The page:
One of my favorite comedians once quipped, “If I had a hammer, there would be no more folk singers.” While I’m pretty sure Billy Connolly isn’t a Wraithborne stand up comic, perhaps he was on to something… I’ve since added a reminder on my phone to send Mr. Connolly an oversized war hammer, my favorite AoE damage rune scroll, and a request that he document his findings in a return letter to me within the month.
Wraithborne, a recent addition to the “Diablo clone” genre for Android, leverages the oh-so-pretty Unreal Engine in order to immerse you in some hammer swinging action. As a descendent of the Wraith bloodline, you’ve inherited preternatural strength, a chiseled jaw, one hammer the size of a suitcase, and the tedious task of destroying runes (and their guardians) strewn about the 12 stage map.
If At First You Don’t Understand, Kill It
Beginning the game with nary but a crude sledge and some leather straps to cover your unmentionables, you’re tossed out into the cold, cruel post-apocalyptic landscape to fend for yourself. The landscape of Wraithborne is beautifully rendered (thanks to Unreal), and is a mix of rainforest, arid canyons, and broken down freeways. Without much in the way of introductory story or cut-scene, my initial reaction to everything was a little confused… My character felt like some burly mythological Viking on his way to scrap it up with Beowulf himself, yet I seemed to be standing at the edge of what appeared to be the Grand Canyon surrounded by the remnants of an old highway. Power lines? Uh, what?? Thankfully, just then a goblin-type creature came bounding toward me waiving a huge knife in my general direction, thus saving me from a brief moment of cognitive dissonance. I started hacking away at him and all was once again right with the world.
Setting The Stage
You see, the Unreal Engine is pretty enough that nearly anything made using it is instantly worthy of at least being downloaded for free. At minimum, you’re guaranteed a fun romp through a beautiful fantasy world with a big, shiny stick; which is really (sadly) more than can be said about most Android games on the market today. Luckily for Wraithborne, this game goes above and beyond its engine’s calling by adding a few fun tricks. Like any decent game, your enemies are grow bigger and hit harder over the course of Wraithborne’s 12 brief stages, so you’ll need new toys. In order to get new toys, you’ll need to collect purple gems scattered throughout the landscape (and dropped by mobs). Collect enough gems and you can buy a new hammer, a new set of armor, or upgrade your runes. While the variety of hammers and armor aren’t nearly as varied as a game like Diablo, there are plenty of carrots for you to chase during this game’s quick play through.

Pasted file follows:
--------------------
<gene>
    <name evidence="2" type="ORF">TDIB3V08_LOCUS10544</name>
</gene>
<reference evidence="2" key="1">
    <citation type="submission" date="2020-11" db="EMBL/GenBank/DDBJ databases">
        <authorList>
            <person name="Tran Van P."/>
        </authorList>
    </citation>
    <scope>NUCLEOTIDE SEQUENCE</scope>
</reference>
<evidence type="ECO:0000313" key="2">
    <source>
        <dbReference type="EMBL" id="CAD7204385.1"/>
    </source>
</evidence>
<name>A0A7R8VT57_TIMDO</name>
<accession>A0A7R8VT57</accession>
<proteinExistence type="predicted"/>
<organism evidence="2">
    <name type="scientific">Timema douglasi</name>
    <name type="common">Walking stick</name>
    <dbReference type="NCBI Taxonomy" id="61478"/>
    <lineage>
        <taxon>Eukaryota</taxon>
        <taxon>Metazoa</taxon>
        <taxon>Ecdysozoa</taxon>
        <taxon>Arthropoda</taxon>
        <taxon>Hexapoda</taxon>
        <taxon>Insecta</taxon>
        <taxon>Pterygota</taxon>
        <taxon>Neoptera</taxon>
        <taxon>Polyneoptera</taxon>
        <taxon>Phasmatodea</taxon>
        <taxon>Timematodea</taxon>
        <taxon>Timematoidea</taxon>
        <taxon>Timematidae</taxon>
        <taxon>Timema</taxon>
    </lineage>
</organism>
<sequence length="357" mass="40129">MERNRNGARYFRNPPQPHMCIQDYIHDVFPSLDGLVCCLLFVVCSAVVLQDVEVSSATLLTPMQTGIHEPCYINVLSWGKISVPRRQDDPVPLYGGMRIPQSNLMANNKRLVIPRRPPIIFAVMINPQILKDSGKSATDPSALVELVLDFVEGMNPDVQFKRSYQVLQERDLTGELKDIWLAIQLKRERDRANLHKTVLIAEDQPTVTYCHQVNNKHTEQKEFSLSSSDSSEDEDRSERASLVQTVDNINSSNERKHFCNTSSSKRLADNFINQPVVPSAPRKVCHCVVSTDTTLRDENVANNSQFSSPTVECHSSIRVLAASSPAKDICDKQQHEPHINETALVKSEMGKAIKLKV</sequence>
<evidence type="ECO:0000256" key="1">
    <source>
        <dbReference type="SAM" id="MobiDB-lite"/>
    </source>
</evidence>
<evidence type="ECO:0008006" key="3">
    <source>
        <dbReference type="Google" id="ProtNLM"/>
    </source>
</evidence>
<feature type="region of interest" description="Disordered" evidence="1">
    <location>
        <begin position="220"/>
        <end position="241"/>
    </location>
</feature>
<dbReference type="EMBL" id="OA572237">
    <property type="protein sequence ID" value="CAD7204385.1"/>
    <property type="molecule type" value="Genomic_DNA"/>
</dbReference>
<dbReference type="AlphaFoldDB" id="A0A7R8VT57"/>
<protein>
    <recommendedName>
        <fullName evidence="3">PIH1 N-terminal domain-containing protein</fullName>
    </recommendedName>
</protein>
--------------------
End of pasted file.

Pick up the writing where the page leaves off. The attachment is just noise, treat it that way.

Combat With A Heft
As you gain experience and level, you’ll learn new attack combos and runes. Attack combos involve a combination of your standard abilities – attack, strong attack, stun attack and shield – in order to unleash a special finishing move. Runes are your “spells” for all practical purposes, can be leveled (with gems) for increased power, and are equippable (max of 3) on the hot bar in the upper-right hand side of the screen for quick triggering. With the Unreal Engine driving a varied compliment of attack combos and runes at your disposal, Wraithborne’s combat is fast and fluid. And much like Diablo, you will need to adapt to each mob’s individual tactics in order to make the best out of your situation.
D-Pad’s In My Way
Most action games on Android use a virtual d-pad to replace an analogue stick, and Wraithborne is no exception. Fortunately, I had my trusty “Fling” suction-cup joystick to make my slaying a bit smoother. Even with the Fling, however, my two worst enemies were ever-so present… Moving my thumb outside of range (stalling) and not being able to change directions fast enough in combat. Not to mention my Fling constantly un-sucking itself and popping off the screen. It seems that once your big beefy spirit killing man gets to swingin’ his hammer, there’s no stopping until he’s done. Other than the typical d-pad complaints, Wraithborne ran pretty smooth on my last-gen Nexus 7. I say “pretty smooth” as there were minor stutters here and there while running around the map, but nothing terrible or game breaking.
Aside from being mostly lacking in story depth or immersion, longevity is Wraithborne’s biggest drawback. The combination of slick graphics, smooth combat sequences and absurdly large hammers makes for a good time. Only having 12 levels does not. In a couple hours, I almost dusted the entire game with only some basic upgrades. Sure, you can spend all your time grinding out levels already beaten for gems and then get that 3,000 gem “Hammer of Obliteration” – but why? Having had waded through 9 of the 12 stages of this game, I felt satisfied that I’d seen enough of similar map textures and killed enough of the same types of mobs. Wraithborne felt like a “proof of concept” title – one that proved itself quite well – but definitely not a “game” in its entirety. Download it for free, swing a hammer around, and join me in a toast… “To a game that hopefully will one day be!” We’re getting there, folks.
+ Pretty graphics
+ Fluid combat
+ Upgradeable skills and items
– Lacking depth and immersion
– Easy to beat
– Combos “stick” you in one direction